Origins of Peanuts
So it seems that there is some confusion between peanuts and tree nuts. When I tell people my daughter has a severe peanut allergy they will usually ask if she can have other nuts like almonds or pecans. I have a whole speech saved in my head for just that occasion. I explain that peanuts are a legume. Legumes are in the bean family and grow in the ground, while tree nuts (hence the name) grow on trees. I find it interesting that people are so used to shopping at the stores and finding things on shelves, that they don’t really know the origin of their food. So let’s talk about peanuts…
According to Wilkipedia – The peanut, or groundnut (Arachis hypogaea), is a species in the legume or “bean” family (Fabaceae). The peanut was probably first domesticated and cultivated in the valleys of Paraguay. It is an annual herbaceous plant growing 30 to 50 cm (1.0 to 1.6 ft) tall. The leaves are opposite, pinnate with four leaflets (two opposite pairs; no terminal leaflet), leaflet is 1 to 7 cm (⅜ to 2¾ in) long and 1 to 3 cm (⅜ to 1 inch) broad.
The flowers are a typical peaflower in shape, 2 to 4 cm (0.8 to 1.6 in) (¾ to 1½ in) across, yellow with reddish veining. each Hypogaea means “under the earth”; after pollination, the flower stalk elongates causing it to bend until the ovary touches the ground. Continued stalk growth then pushes the ovary underground where the mature fruit develops into a legume pod, the peanut – a classical example of geocarpy. Pods are 3 to 7 cm (1.2 to 2.8 in) long, containing 1 to 4 seeds.
Peanuts are known by many other local names such as earthnuts, ground nuts, goober peas, monkey nuts, pygmy nuts and pig nuts. Despite its name and appearance, the peanut is not a nut, but rather a legume.
Archeologists have dated the oldest specimens to about 7,600 years, found in Peru. Cultivation spread as far as Mesoamerica, where the Spanish conquistadors found the tlalcacahuatl (Nahuatl = “peanut”, whence Mexican Spanish, cacahuate and French, cacahuète) being offered for sale in the marketplace of Tenochtitlan (Mexico City). The plant was later spread worldwide by European traders.
Although the peanut was mainly a garden crop for much of the colonial period of North America, it was mostly used as animal feed stock until the 1930s. In the United States, a US Department of Agriculture program (see below) to encourage agricultural production and human consumption of peanuts was instituted in the late 19th and early 20th centuries. George Washington Carver is well known for his participation in that program in which he developed hundreds of recipes for peanuts.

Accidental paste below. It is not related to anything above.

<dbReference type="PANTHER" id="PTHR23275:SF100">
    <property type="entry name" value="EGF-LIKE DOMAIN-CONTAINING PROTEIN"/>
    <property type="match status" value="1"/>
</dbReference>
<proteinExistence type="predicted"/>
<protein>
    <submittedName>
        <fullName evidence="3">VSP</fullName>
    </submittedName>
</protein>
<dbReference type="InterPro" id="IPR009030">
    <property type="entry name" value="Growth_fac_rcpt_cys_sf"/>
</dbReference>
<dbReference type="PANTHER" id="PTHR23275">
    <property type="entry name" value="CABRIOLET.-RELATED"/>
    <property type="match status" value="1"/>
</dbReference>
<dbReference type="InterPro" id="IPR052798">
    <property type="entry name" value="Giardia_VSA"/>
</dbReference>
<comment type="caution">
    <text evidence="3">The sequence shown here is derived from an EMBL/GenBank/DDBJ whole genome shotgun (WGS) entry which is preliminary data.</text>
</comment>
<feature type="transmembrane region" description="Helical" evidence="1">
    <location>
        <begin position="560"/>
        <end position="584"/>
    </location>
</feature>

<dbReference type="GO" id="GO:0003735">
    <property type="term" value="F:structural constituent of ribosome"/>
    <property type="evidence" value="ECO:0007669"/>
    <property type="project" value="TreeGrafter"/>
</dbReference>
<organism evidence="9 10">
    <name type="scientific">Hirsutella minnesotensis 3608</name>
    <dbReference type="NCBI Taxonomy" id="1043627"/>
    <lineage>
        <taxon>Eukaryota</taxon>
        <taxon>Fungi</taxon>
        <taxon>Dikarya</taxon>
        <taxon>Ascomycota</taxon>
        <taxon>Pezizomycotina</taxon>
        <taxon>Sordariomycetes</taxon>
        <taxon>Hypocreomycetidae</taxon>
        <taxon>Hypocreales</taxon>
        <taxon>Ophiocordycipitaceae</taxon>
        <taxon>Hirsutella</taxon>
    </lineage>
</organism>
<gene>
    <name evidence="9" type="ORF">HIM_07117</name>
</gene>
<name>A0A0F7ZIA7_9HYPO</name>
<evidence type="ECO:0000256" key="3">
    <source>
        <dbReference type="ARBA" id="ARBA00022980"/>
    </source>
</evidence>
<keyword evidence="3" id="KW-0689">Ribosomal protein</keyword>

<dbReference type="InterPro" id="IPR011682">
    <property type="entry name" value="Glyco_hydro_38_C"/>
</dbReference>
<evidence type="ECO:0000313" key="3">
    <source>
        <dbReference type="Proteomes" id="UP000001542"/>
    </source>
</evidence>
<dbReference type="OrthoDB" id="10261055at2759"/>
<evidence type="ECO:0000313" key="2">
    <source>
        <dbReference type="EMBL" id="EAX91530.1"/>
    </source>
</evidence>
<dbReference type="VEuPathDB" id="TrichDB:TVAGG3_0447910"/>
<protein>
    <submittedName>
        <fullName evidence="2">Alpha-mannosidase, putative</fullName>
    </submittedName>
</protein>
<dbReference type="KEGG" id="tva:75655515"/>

Posted on June 4, 2013, in Important Information, Peanut Allergy, Peanut Free and tagged George Washington Carver, Legume, peanut. Bookmark the permalink. 2 Comments.
This is so common! A child in my sons class with a peanut allergy (which I heard the mom say was NOT ana and the child could sit next to another child eating peanuts, he just couldnt consume them). So ALL nuts are banned from the class. First they just sent home a note about peanuts which I was fine with. We use alternate butters when in public anyway. Then we got a note about snacks that they have at 1:30p and it said that there was a child with a peanut allergy so ‘therefore all nuts are banned from the classroom.’ Shane had a bar with almonds one day and the teacher told him he couldnt have it. I contacted her and told her that since almonds and peanuts were not in the same family that I didnt understand, because peanuts/peas/beans were in the same family and it would make more more sense to ban those. Though tree nuts are often processed at the same facilities as peanuts and should be eaten with caution by those ana to peanuts, they are not related to peanuts and it made no sense to ban all nuts to me. But it seems it is school policy? I was annoyed but didnt push it because I didnt want to appear to be ‘that parent’ and though I am totally fine with avoiding allergens or potential allergens, we spent a school year avoiding foods we didnt have to in the class. I heard the mom say it was only peanuts too (I was next to her when she was talking to the teacher about the issue) and no other foods. Then, in all the future notes home, it said ‘please remember for allergy reasons not to bring any foods containing nuts.’ This could be dangerous, because to ME, that doesnt mean peanuts, it means tree nuts.
I completely agree with you! I think the concern and ban on all nuts has to do with people not understanding and not knowing how to read labels. Yes, it is common for tree nuts and peanuts to be processed in the same facility, or on the same equipment, which would mean a peanut allergic child cannot have them. However, Bean can have almond milk, and she has had pecan pie. She has had honey roasted almond slices from Trader Joe’s. The biggest thing is to read the labels and really read the warnings! IF it is made on the same equipment, may contain trace amounts, made in the same facility, etc, then they are not safe, otherwise she can have it. She eats Jif’s Hazelnut butter, Nutella, and Almond butter. All contain tree nuts.